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Graphing the Tide vs. Auburn

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Alabama nearly doubled Auburn in efficiency and explosiveness. ‘twas a good Iron Bowl.

NCAA Football: Auburn at Alabama Marvin Gentry-USA TODAY Sports

This is, generally speaking, how Iron Bowl charting should look: Bama kicked some serious Barn in this one, showing solid offense and defense to thoroughly put a rival away.

Metric definitions

A "successful" play, as defined by Football Outsiders, is basically when a play gains enough yardage to keep the offense on track, i.e., 50% of needed yardage on 1st down, 70% on 2nd, or 100% on 3rd/4th. A "big play" (aka an "explosive play") is any play that gains ≥15 yards (run OR pass).

Success rates, big play rates

Big play rate (XR) and Success rate (SR)

* NCAA average SR = 41%

Not seeing a chart here?

Overall: Alabama outperformed the Auburn Eagle-Tigers throughout the game, with only one quarter where the Alabama offense didn’t perform above NCAA SR averages, and zero quarters where the Tigers’ offense was performing at league average or better.

Progression: The Tide came out strong, with some solid drives resulting in a 52% success rate in in the 1st quarter, plus a solid explosiveness, to boot. Interestingly, that 1st quarter fit a pattern we’ve seen in several games this year, where the offense has great efficiency at the beginning of the game, but doesn’t get as many points out of them—e.g., Ole Miss, Texas A&M, and even Kentucky. When those early opportunities are converted on, the game looks more like vs. Arkansas, Tennessee, or Mississippi State. Perhaps Kiffin is working from a great gameplan, but everything doesn’t always come together in the red zone as expected (until adjustments are made later on).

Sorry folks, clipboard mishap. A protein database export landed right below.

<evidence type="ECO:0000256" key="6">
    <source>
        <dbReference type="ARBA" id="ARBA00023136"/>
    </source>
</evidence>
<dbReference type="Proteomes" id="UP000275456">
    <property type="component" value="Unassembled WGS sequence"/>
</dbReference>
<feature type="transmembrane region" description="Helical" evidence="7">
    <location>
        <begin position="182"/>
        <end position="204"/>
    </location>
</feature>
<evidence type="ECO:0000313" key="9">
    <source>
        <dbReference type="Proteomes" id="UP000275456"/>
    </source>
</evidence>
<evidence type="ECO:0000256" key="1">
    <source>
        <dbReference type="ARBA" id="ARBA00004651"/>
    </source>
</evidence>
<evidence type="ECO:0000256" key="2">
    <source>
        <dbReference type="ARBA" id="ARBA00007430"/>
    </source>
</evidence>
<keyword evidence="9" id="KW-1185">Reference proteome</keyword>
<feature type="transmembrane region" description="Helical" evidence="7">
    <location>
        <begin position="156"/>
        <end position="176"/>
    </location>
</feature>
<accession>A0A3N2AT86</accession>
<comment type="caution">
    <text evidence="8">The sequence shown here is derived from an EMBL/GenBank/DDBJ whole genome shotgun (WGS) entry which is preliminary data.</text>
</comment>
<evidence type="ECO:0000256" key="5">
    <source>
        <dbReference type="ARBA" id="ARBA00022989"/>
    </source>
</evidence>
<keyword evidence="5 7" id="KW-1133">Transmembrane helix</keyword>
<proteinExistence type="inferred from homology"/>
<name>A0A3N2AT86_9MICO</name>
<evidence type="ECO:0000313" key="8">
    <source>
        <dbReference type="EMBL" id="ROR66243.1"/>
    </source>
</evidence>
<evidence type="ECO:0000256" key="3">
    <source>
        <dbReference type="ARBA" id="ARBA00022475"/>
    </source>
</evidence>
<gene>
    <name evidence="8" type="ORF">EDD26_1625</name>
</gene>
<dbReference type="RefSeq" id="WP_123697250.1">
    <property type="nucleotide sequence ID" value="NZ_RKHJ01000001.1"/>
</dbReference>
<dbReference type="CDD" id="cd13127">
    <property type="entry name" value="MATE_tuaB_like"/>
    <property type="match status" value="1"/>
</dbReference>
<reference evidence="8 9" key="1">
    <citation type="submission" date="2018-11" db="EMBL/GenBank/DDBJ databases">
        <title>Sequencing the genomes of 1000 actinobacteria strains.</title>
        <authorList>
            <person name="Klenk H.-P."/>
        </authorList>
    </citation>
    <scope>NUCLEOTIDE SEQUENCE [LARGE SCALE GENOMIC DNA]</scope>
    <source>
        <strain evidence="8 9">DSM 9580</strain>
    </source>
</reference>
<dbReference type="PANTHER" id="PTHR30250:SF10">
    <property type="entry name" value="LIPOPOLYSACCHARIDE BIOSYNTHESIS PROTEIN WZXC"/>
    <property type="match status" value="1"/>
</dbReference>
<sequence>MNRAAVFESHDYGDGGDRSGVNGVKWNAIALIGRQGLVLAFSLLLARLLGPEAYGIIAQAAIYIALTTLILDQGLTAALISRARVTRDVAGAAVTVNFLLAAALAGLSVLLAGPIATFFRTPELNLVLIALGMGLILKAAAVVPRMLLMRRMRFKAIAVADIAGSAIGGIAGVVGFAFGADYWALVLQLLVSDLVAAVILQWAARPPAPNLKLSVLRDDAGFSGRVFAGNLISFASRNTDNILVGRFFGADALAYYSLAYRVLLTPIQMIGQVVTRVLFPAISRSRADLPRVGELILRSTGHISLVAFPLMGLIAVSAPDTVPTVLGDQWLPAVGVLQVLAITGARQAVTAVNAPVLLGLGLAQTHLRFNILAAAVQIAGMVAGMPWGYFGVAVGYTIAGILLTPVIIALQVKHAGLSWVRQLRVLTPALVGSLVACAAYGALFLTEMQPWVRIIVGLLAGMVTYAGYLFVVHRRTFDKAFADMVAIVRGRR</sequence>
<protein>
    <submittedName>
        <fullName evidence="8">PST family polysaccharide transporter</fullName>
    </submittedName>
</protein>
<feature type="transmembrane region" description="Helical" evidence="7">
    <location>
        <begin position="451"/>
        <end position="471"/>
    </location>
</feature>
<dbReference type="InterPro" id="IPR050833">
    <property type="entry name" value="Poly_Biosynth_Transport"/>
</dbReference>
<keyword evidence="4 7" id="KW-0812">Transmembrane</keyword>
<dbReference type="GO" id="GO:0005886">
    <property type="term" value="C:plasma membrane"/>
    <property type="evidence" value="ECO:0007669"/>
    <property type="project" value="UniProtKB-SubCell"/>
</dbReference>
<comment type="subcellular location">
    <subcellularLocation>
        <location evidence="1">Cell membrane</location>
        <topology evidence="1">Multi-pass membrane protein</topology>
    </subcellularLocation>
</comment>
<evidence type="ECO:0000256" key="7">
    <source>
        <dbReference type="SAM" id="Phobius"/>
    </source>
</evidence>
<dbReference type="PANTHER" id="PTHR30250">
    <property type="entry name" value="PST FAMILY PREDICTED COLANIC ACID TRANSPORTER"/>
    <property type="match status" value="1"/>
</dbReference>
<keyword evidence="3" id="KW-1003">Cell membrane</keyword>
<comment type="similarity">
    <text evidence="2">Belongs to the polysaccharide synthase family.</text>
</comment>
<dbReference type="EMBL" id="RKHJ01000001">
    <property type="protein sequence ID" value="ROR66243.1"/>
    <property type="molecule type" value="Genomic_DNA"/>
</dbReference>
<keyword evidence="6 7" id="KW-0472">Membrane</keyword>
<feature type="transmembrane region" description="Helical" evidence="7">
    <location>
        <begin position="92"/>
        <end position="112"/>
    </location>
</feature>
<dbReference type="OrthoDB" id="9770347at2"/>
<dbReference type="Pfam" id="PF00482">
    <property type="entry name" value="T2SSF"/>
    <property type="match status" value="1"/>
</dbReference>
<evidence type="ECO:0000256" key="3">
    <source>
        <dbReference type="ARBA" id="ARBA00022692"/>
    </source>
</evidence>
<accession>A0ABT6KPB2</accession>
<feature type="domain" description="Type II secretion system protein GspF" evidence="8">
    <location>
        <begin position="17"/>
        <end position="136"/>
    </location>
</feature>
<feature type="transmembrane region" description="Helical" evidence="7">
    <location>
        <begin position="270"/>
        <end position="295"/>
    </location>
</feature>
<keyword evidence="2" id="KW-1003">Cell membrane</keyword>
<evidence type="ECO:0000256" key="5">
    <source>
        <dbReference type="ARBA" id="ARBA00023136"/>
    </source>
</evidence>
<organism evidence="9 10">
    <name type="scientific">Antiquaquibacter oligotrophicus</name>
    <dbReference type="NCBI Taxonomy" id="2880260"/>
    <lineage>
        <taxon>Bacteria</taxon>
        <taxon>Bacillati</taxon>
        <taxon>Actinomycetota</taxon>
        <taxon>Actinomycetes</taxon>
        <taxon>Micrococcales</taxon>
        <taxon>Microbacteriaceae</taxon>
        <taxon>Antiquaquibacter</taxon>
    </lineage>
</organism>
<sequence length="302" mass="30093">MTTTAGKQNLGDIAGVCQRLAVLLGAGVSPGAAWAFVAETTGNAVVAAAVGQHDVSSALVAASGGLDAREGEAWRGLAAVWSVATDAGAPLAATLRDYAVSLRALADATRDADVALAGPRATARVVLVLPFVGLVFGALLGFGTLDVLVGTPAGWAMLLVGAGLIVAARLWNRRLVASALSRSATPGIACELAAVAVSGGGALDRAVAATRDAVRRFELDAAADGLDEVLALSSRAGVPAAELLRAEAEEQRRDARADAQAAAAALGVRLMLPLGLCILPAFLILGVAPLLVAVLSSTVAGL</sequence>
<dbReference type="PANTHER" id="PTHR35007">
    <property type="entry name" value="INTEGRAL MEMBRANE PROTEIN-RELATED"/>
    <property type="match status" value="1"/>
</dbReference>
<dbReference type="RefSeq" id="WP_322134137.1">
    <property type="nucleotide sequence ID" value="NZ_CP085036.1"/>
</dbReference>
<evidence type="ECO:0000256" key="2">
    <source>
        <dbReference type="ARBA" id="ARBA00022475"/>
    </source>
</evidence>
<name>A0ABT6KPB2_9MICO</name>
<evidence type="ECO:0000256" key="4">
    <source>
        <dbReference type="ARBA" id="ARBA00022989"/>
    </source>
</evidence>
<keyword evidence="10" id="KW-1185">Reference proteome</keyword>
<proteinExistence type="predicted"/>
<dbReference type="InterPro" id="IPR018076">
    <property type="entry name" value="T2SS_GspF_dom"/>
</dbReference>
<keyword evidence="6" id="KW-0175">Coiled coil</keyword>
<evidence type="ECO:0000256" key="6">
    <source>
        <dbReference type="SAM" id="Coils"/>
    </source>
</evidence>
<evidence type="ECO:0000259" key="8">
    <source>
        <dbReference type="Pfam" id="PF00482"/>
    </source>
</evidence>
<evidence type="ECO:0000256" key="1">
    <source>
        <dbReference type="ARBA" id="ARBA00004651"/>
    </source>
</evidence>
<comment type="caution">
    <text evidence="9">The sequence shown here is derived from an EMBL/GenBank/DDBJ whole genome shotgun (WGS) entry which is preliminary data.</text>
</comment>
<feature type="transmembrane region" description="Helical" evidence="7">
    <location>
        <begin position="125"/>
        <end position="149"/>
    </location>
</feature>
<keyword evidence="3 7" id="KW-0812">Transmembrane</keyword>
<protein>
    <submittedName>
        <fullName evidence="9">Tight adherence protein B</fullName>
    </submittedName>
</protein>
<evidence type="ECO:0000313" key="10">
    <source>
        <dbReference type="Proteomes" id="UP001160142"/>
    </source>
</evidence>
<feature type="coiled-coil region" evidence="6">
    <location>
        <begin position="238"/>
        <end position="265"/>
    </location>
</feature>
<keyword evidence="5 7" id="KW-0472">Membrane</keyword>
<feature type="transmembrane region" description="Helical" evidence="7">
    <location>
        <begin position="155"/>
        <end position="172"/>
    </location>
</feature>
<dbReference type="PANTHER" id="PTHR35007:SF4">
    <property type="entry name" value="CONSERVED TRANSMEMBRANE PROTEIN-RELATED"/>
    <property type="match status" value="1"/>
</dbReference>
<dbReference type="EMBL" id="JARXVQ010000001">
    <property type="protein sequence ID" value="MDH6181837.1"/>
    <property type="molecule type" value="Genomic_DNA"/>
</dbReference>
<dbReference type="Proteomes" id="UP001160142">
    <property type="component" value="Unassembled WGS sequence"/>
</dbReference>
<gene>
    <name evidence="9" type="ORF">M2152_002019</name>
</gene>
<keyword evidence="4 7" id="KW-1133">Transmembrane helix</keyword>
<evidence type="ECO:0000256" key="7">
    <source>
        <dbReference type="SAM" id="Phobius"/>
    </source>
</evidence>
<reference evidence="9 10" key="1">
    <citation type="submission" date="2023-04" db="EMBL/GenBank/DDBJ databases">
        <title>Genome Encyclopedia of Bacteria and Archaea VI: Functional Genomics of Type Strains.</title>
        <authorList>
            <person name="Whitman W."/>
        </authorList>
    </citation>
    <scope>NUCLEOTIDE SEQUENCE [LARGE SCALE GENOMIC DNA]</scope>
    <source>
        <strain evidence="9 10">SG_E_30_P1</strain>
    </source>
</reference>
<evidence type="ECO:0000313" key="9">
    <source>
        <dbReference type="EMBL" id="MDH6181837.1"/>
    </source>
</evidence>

The second quarter was a slight lull for the Alabama offense, and this timed up with the turnover troubles they were having. In particular, a bad spate of unsuccessful passing plays early in the 2nd quarter really hurt efficiencies. The run/pass balance evened out later in the 2nd and things improved. How about that!?